Walker v. Auto-Owners Ins. Co. – 9/27/2022
In an insurance policy using the “replacement cost less depreciation” method for determining “actual cash value,” labor costs may not be depreciated.
A couple purchased a homeowners’ insurance policy from an insurance company. During the time of coverage, several rooms in the couple’s home suffered water damage. The couple filed a claim with the insurer, and the insurer accepted coverage for the loss. The insurer was to pay the couple the “actual cash value” of the property at the time of loss, minus depreciation. In calculating the “actual cash value,” the insurer depreciated materials and labor. The couple then filed a lawsuit in the District Court of Arizona on behalf of themselves and other similarly situated class members alleging underpayment. The insurer filed a motion to dismiss.
The district court certified two questions to the Arizona Supreme Court:
- (1) When “actual cash value” or “depreciation” are undefined by a homeowner’s insurance policy, may the insurer depreciate materials and labor in determining the “actual cash value?”
- (2) Whether the broad evidence rule applies to allow an insurer or fact finder to consider labor depreciation in “actual cash value?”
The Arizona Supreme Court found that “actual cash value” in the present policy did not allow for depreciation of labor cost and the broad evidence rule did not apply. The Court, however, noted that the broad evidence rule may apply to other homeowners’ insurance policies in Arizona.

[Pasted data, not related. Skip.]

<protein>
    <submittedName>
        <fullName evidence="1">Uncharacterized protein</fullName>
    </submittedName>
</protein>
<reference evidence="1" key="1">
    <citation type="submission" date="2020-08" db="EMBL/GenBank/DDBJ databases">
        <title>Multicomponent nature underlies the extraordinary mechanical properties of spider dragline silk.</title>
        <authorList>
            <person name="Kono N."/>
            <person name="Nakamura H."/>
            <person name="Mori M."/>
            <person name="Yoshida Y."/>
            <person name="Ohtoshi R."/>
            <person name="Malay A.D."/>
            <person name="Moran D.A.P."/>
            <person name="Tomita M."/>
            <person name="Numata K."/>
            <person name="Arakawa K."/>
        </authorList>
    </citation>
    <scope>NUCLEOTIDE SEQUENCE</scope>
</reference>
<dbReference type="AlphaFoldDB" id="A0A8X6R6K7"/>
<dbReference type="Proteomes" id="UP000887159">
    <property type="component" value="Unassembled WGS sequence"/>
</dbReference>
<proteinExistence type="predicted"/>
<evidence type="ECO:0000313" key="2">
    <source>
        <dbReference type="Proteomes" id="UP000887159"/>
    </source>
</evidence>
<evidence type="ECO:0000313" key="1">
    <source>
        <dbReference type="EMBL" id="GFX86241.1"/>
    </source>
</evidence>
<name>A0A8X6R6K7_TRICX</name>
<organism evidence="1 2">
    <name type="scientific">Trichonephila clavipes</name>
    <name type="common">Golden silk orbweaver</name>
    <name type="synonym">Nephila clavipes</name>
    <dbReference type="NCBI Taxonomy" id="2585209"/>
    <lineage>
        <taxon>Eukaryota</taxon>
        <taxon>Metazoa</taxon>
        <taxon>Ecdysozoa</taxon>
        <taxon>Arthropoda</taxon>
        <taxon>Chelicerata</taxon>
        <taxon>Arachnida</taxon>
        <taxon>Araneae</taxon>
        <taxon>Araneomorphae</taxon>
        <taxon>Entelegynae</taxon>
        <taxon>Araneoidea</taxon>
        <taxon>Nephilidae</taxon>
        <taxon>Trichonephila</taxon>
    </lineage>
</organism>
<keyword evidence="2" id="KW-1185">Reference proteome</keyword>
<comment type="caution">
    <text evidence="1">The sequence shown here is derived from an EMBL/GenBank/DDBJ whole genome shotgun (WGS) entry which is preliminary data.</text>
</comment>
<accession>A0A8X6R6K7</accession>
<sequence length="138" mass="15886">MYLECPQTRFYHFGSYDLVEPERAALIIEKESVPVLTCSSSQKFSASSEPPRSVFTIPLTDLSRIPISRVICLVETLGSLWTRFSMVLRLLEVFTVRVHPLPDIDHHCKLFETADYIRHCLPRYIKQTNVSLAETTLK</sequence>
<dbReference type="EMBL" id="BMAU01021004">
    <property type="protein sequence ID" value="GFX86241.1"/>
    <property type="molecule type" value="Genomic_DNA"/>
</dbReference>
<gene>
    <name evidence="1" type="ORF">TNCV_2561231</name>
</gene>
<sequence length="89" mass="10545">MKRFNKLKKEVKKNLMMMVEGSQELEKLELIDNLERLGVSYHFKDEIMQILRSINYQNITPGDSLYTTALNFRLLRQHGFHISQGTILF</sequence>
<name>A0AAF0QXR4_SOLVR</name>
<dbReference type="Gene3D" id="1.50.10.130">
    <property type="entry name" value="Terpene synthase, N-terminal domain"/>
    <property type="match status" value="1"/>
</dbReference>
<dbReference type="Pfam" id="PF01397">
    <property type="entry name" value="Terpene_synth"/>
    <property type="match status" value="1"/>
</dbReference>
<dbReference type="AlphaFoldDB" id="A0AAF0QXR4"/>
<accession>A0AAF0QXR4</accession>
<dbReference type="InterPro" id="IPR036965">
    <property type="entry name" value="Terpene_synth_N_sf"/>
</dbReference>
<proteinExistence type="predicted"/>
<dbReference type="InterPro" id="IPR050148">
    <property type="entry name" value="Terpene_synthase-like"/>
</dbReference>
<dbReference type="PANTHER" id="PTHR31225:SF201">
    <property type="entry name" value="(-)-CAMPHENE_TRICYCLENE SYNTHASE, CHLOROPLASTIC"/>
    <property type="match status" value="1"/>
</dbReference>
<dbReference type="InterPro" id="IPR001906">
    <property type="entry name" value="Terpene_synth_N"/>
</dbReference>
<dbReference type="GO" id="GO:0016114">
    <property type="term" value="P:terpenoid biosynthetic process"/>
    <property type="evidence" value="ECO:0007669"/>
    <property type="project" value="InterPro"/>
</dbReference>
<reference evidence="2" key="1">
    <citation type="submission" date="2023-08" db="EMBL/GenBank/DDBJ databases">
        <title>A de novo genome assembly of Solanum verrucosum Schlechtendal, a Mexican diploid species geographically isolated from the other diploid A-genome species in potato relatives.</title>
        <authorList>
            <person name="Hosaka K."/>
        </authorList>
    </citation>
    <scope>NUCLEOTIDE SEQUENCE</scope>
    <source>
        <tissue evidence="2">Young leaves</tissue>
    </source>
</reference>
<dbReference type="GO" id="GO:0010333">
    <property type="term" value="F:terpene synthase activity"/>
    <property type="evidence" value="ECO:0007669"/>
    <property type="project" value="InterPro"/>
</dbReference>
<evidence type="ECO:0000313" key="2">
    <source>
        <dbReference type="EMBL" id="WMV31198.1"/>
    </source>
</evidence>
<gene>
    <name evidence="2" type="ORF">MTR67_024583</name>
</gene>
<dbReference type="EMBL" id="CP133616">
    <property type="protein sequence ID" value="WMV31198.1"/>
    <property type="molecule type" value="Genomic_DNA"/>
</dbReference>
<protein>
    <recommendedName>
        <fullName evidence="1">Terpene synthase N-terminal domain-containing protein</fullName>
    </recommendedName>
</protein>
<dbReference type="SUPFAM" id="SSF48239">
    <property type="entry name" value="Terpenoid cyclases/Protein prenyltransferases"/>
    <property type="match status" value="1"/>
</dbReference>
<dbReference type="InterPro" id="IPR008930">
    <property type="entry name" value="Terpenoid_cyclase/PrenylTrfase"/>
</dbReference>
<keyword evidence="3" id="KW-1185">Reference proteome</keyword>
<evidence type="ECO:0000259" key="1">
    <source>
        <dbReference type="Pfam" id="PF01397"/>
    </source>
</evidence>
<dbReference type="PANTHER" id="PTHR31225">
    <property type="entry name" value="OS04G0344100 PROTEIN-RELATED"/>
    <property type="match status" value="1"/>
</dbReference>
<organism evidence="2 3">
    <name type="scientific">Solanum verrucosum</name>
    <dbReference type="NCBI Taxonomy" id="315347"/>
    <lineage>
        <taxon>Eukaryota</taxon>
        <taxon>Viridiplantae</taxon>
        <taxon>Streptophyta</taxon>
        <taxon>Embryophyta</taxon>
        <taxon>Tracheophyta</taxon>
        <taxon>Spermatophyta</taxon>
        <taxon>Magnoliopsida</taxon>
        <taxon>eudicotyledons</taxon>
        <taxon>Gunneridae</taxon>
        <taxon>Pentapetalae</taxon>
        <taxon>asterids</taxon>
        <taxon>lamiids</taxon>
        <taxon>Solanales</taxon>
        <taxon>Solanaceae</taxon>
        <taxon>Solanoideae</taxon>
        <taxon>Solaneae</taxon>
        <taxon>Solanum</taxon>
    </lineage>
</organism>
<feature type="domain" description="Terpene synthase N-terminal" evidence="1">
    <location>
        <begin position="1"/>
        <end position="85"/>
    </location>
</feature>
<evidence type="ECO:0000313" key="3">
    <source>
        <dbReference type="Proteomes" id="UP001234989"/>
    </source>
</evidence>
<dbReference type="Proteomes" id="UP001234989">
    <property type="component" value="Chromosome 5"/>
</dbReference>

In addressing the first question, the Court reviewed a collection of cases that similarly failed to define “actual cash value” and determined that courts have employed three methods to define the phrase. The Court then turned to the policy language in this case, and it determined that read together, “actual cash value” adopted the replacement cost less depreciation (“RCLD”) method. Within that methodology, courts disagree on whether the depreciation should be applied only as to materials, or as to both materials and labor. Consider a roof replacement which costs $5,000 in materials and $5,000 in labor—a $10,000 roof. The roof has a 20-year expected lifetime and was 10 years old (50% depreciation). Depreciating materials alone would yield actual cash value of $7,500 ($2,500 in depreciated materials + $5,000 in non-depreciated labor). Depreciating both materials and labor would yield actual cash value of only $5,000 ($2,500 in depreciated materials + $2,500 in depreciated labor). After surveying the caselaw on the issue and interpreting the contract against the insurer, the Court held that this methodology allows for depreciation of materials only, not labor.
As for the second question, the Court clarified that although the broad evidence rule does not apply in the current policy, it may apply in other policies. It is dependent on the policy language. A court will first look to the policy terms. But for cases in which a policy fails to define “actual cash value,” the Court set forth a three-step approach.
Justice King authored the unanimous opinion.
Posted by: Annabel Barraza